21.02.2010 - 23.02.2010
We took the V E R Y S L O W train back toward Mandalay and got off at the ex-British hill station of Maymyo, now renamed Pyin U Lwin. It was an interesting ride for the first few hours and reminded me of the trains in India, no doubt a similar vintage.
Sitting directly across from us, was this interesting character, an itinerant fortune teller.
The most thrilling part was crossing a deep gorge on the old, more than 100 years, British built railroad bridge. As the train inched along, creaking on the ancient tracks and swaying in the breeze, I stuck my head out the window to get these shots.
We breathed a sigh of relief after we made it across, having heard the Burmese government refused a British offer to come and make repairs to the bridge a few years earlier.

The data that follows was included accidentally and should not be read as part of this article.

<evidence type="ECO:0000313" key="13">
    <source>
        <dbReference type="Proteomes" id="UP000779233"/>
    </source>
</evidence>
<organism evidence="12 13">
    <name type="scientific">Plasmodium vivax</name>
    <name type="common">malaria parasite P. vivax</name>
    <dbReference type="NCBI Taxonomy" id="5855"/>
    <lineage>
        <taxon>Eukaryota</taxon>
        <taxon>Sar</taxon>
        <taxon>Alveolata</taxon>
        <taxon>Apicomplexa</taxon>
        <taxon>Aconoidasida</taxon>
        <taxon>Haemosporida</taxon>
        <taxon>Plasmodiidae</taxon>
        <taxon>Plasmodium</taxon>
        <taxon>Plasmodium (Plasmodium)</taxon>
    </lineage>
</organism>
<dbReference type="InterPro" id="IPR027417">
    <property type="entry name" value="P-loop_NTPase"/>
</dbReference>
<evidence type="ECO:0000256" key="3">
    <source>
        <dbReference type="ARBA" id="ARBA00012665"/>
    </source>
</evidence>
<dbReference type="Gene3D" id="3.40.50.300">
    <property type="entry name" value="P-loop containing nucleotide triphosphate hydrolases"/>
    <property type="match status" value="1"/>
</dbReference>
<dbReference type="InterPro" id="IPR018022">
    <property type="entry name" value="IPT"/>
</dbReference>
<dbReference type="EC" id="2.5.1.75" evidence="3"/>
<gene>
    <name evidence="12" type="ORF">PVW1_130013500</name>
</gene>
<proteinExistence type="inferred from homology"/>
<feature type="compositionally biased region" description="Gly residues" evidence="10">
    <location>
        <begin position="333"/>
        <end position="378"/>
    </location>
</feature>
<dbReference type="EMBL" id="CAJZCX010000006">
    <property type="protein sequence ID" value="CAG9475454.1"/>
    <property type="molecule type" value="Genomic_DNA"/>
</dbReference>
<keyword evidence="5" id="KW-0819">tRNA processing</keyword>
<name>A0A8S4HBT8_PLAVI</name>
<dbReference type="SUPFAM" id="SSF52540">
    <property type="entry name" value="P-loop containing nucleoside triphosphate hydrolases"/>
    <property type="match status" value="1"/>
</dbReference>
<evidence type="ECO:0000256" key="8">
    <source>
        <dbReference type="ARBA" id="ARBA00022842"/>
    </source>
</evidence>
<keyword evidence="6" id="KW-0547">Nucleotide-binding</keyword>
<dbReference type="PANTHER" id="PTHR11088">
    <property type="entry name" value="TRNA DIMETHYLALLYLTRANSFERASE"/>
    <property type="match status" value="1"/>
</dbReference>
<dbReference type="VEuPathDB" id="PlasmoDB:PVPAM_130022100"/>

Maymyo, or May Town, was delightfully cool, located high in the hills. It was full of an odd assortment of British buildings and bungalows such as this one.
The old press building had clearly seen better days. The only English language newspaper still published, by the current government, The Myanmar Light, is also known as The Myanmar Lice, according to JoJo, my trekking guide. This is for the clarity and openness of its reportage.
Unfortunately the town is now home to several military colleges, so it is full of young soldiers who seem to take themselves rather seriously.
Except for this guy, who asked where we were from and then insisted on posing for us. I'm not sure he was really in the army, or just wearing the shirt.
We did enjoy the relatively expensive botanical gardens, now maintained by a Singaporean company, and the young nuns who also posed for us.
But after a night, we decided we had enough of seeing earnest young cadets, and took a shared taxi back to Mandalay. This took less than an hour compared to the train which would have taken three or four.